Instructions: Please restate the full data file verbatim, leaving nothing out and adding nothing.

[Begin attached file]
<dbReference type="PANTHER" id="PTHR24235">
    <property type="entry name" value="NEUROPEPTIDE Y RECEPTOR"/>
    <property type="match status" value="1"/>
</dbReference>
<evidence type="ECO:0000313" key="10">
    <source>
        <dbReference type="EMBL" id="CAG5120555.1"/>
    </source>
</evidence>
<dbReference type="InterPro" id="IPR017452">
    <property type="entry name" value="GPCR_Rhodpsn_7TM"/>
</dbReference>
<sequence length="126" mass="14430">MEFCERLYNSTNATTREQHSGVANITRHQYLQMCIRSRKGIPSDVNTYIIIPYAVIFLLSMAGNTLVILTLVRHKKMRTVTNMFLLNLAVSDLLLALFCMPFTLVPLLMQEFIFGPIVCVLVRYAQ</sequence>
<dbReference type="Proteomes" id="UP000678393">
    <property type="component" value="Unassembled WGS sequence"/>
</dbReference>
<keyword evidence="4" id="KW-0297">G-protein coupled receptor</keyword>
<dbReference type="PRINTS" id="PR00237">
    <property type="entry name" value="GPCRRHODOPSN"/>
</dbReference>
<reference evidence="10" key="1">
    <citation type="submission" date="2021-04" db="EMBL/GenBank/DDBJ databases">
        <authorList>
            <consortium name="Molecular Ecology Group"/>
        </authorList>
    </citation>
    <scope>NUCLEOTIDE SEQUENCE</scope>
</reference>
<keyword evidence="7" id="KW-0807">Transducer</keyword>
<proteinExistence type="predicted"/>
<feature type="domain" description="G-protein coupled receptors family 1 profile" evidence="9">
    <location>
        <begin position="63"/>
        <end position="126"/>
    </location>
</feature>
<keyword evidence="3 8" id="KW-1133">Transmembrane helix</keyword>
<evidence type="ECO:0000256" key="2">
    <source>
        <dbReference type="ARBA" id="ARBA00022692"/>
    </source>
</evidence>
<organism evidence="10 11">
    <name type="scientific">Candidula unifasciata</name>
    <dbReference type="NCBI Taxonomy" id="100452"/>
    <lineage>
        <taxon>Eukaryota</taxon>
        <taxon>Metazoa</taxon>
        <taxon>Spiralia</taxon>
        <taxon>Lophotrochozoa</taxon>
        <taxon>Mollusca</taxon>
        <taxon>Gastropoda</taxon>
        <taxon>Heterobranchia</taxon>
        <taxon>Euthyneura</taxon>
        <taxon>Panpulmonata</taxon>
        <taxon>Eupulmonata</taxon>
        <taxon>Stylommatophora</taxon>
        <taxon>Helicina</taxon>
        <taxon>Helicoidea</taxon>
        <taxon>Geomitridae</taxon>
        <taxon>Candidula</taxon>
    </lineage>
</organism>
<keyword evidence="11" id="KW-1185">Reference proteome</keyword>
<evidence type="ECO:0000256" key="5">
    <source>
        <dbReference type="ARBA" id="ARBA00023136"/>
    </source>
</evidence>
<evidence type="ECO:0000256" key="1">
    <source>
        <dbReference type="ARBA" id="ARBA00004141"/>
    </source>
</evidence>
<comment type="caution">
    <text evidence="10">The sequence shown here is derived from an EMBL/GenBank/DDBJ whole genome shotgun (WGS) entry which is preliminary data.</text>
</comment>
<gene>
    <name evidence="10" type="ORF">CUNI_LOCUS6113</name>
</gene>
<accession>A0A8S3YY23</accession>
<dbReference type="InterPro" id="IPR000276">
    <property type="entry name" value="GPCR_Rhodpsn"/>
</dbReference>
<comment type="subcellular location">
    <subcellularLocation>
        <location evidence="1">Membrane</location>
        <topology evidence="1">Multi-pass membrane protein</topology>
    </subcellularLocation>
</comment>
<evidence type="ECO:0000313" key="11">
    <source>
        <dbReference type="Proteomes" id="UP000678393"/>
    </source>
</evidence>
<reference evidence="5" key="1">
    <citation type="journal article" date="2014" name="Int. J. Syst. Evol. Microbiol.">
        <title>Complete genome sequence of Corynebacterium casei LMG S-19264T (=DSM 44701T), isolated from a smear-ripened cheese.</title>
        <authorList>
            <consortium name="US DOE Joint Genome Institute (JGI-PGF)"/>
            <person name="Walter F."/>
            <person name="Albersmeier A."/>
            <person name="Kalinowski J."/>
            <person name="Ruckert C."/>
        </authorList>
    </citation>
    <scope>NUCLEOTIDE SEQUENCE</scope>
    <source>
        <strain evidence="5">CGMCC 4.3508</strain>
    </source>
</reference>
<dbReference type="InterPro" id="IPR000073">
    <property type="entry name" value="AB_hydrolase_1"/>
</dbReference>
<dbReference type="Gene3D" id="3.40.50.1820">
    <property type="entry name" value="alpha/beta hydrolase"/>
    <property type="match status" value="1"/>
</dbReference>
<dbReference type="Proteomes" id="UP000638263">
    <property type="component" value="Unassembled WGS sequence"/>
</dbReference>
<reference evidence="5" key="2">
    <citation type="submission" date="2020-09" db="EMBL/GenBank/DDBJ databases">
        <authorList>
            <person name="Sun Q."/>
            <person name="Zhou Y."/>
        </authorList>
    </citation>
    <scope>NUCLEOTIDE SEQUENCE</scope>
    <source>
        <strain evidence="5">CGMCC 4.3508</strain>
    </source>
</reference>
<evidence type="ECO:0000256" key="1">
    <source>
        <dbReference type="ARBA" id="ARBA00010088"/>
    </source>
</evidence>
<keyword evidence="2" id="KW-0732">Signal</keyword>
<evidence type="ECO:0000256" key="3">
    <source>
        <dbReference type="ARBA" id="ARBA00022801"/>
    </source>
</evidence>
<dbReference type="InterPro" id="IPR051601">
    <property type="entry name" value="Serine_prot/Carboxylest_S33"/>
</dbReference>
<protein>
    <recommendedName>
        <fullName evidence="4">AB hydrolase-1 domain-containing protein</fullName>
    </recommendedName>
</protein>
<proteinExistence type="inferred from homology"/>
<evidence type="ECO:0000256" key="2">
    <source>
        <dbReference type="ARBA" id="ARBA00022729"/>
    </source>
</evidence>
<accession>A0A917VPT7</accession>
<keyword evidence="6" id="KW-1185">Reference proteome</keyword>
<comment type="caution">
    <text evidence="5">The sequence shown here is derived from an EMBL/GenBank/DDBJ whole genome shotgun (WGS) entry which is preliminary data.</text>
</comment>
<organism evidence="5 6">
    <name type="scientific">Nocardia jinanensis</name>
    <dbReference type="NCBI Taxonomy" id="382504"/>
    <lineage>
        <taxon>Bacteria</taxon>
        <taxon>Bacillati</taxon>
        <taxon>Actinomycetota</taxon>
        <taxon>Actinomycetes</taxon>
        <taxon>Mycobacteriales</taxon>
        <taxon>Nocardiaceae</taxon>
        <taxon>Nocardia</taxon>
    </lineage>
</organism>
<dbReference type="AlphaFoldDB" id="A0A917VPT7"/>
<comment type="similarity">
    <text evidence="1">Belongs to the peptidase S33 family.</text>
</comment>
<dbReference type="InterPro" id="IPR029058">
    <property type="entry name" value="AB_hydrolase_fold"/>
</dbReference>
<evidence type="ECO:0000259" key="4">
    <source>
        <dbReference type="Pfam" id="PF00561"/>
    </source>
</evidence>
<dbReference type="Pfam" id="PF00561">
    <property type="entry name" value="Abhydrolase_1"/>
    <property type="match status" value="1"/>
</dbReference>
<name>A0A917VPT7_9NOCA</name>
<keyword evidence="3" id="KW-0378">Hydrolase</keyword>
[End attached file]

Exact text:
<dbReference type="PANTHER" id="PTHR24235">
    <property type="entry name" value="NEUROPEPTIDE Y RECEPTOR"/>
    <property type="match status" value="1"/>
</dbReference>
<evidence type="ECO:0000313" key="10">
    <source>
        <dbReference type="EMBL" id="CAG5120555.1"/>
    </source>
</evidence>
<dbReference type="InterPro" id="IPR017452">
    <property type="entry name" value="GPCR_Rhodpsn_7TM"/>
</dbReference>
<sequence length="126" mass="14430">MEFCERLYNSTNATTREQHSGVANITRHQYLQMCIRSRKGIPSDVNTYIIIPYAVIFLLSMAGNTLVILTLVRHKKMRTVTNMFLLNLAVSDLLLALFCMPFTLVPLLMQEFIFGPIVCVLVRYAQ</sequence>
<dbReference type="Proteomes" id="UP000678393">
    <property type="component" value="Unassembled WGS sequence"/>
</dbReference>
<keyword evidence="4" id="KW-0297">G-protein coupled receptor</keyword>
<dbReference type="PRINTS" id="PR00237">
    <property type="entry name" value="GPCRRHODOPSN"/>
</dbReference>
<reference evidence="10" key="1">
    <citation type="submission" date="2021-04" db="EMBL/GenBank/DDBJ databases">
        <authorList>
            <consortium name="Molecular Ecology Group"/>
        </authorList>
    </citation>
    <scope>NUCLEOTIDE SEQUENCE</scope>
</reference>
<keyword evidence="7" id="KW-0807">Transducer</keyword>
<proteinExistence type="predicted"/>
<feature type="domain" description="G-protein coupled receptors family 1 profile" evidence="9">
    <location>
        <begin position="63"/>
        <end position="126"/>
    </location>
</feature>
<keyword evidence="3 8" id="KW-1133">Transmembrane helix</keyword>
<evidence type="ECO:0000256" key="2">
    <source>
        <dbReference type="ARBA" id="ARBA00022692"/>
    </source>
</evidence>
<organism evidence="10 11">
    <name type="scientific">Candidula unifasciata</name>
    <dbReference type="NCBI Taxonomy" id="100452"/>
    <lineage>
        <taxon>Eukaryota</taxon>
        <taxon>Metazoa</taxon>
        <taxon>Spiralia</taxon>
        <taxon>Lophotrochozoa</taxon>
        <taxon>Mollusca</taxon>
        <taxon>Gastropoda</taxon>
        <taxon>Heterobranchia</taxon>
        <taxon>Euthyneura</taxon>
        <taxon>Panpulmonata</taxon>
        <taxon>Eupulmonata</taxon>
        <taxon>Stylommatophora</taxon>
        <taxon>Helicina</taxon>
        <taxon>Helicoidea</taxon>
        <taxon>Geomitridae</taxon>
        <taxon>Candidula</taxon>
    </lineage>
</organism>
<keyword evidence="11" id="KW-1185">Reference proteome</keyword>
<evidence type="ECO:0000256" key="5">
    <source>
        <dbReference type="ARBA" id="ARBA00023136"/>
    </source>
</evidence>
<evidence type="ECO:0000256" key="1">
    <source>
        <dbReference type="ARBA" id="ARBA00004141"/>
    </source>
</evidence>
<comment type="caution">
    <text evidence="10">The sequence shown here is derived from an EMBL/GenBank/DDBJ whole genome shotgun (WGS) entry which is preliminary data.</text>
</comment>
<gene>
    <name evidence="10" type="ORF">CUNI_LOCUS6113</name>
</gene>
<accession>A0A8S3YY23</accession>
<dbReference type="InterPro" id="IPR000276">
    <property type="entry name" value="GPCR_Rhodpsn"/>
</dbReference>
<comment type="subcellular location">
    <subcellularLocation>
        <location evidence="1">Membrane</location>
        <topology evidence="1">Multi-pass membrane protein</topology>
    </subcellularLocation>
</comment>
<evidence type="ECO:0000313" key="11">
    <source>
        <dbReference type="Proteomes" id="UP000678393"/>
    </source>
</evidence>
<reference evidence="5" key="1">
    <citation type="journal article" date="2014" name="Int. J. Syst. Evol. Microbiol.">
        <title>Complete genome sequence of Corynebacterium casei LMG S-19264T (=DSM 44701T), isolated from a smear-ripened cheese.</title>
        <authorList>
            <consortium name="US DOE Joint Genome Institute (JGI-PGF)"/>
            <person name="Walter F."/>
            <person name="Albersmeier A."/>
            <person name="Kalinowski J."/>
            <person name="Ruckert C."/>
        </authorList>
    </citation>
    <scope>NUCLEOTIDE SEQUENCE</scope>
    <source>
        <strain evidence="5">CGMCC 4.3508</strain>
    </source>
</reference>
<dbReference type="InterPro" id="IPR000073">
    <property type="entry name" value="AB_hydrolase_1"/>
</dbReference>
<dbReference type="Gene3D" id="3.40.50.1820">
    <property type="entry name" value="alpha/beta hydrolase"/>
    <property type="match status" value="1"/>
</dbReference>
<dbReference type="Proteomes" id="UP000638263">
    <property type="component" value="Unassembled WGS sequence"/>
</dbReference>
<reference evidence="5" key="2">
    <citation type="submission" date="2020-09" db="EMBL/GenBank/DDBJ databases">
        <authorList>
            <person name="Sun Q."/>
            <person name="Zhou Y."/>
        </authorList>
    </citation>
    <scope>NUCLEOTIDE SEQUENCE</scope>
    <source>
        <strain evidence="5">CGMCC 4.3508</strain>
    </source>
</reference>
<evidence type="ECO:0000256" key="1">
    <source>
        <dbReference type="ARBA" id="ARBA00010088"/>
    </source>
</evidence>
<keyword evidence="2" id="KW-0732">Signal</keyword>
<evidence type="ECO:0000256" key="3">
    <source>
        <dbReference type="ARBA" id="ARBA00022801"/>
    </source>
</evidence>
<dbReference type="InterPro" id="IPR051601">
    <property type="entry name" value="Serine_prot/Carboxylest_S33"/>
</dbReference>
<protein>
    <recommendedName>
        <fullName evidence="4">AB hydrolase-1 domain-containing protein</fullName>
    </recommendedName>
</protein>
<proteinExistence type="inferred from homology"/>
<evidence type="ECO:0000256" key="2">
    <source>
        <dbReference type="ARBA" id="ARBA00022729"/>
    </source>
</evidence>
<accession>A0A917VPT7</accession>
<keyword evidence="6" id="KW-1185">Reference proteome</keyword>
<comment type="caution">
    <text evidence="5">The sequence shown here is derived from an EMBL/GenBank/DDBJ whole genome shotgun (WGS) entry which is preliminary data.</text>
</comment>
<organism evidence="5 6">
    <name type="scientific">Nocardia jinanensis</name>
    <dbReference type="NCBI Taxonomy" id="382504"/>
    <lineage>
        <taxon>Bacteria</taxon>
        <taxon>Bacillati</taxon>
        <taxon>Actinomycetota</taxon>
        <taxon>Actinomycetes</taxon>
        <taxon>Mycobacteriales</taxon>
        <taxon>Nocardiaceae</taxon>
        <taxon>Nocardia</taxon>
    </lineage>
</organism>
<dbReference type="AlphaFoldDB" id="A0A917VPT7"/>
<comment type="similarity">
    <text evidence="1">Belongs to the peptidase S33 family.</text>
</comment>
<dbReference type="InterPro" id="IPR029058">
    <property type="entry name" value="AB_hydrolase_fold"/>
</dbReference>
<evidence type="ECO:0000259" key="4">
    <source>
        <dbReference type="Pfam" id="PF00561"/>
    </source>
</evidence>
<dbReference type="Pfam" id="PF00561">
    <property type="entry name" value="Abhydrolase_1"/>
    <property type="match status" value="1"/>
</dbReference>
<name>A0A917VPT7_9NOCA</name>
<keyword evidence="3" id="KW-0378">Hydrolase</keyword>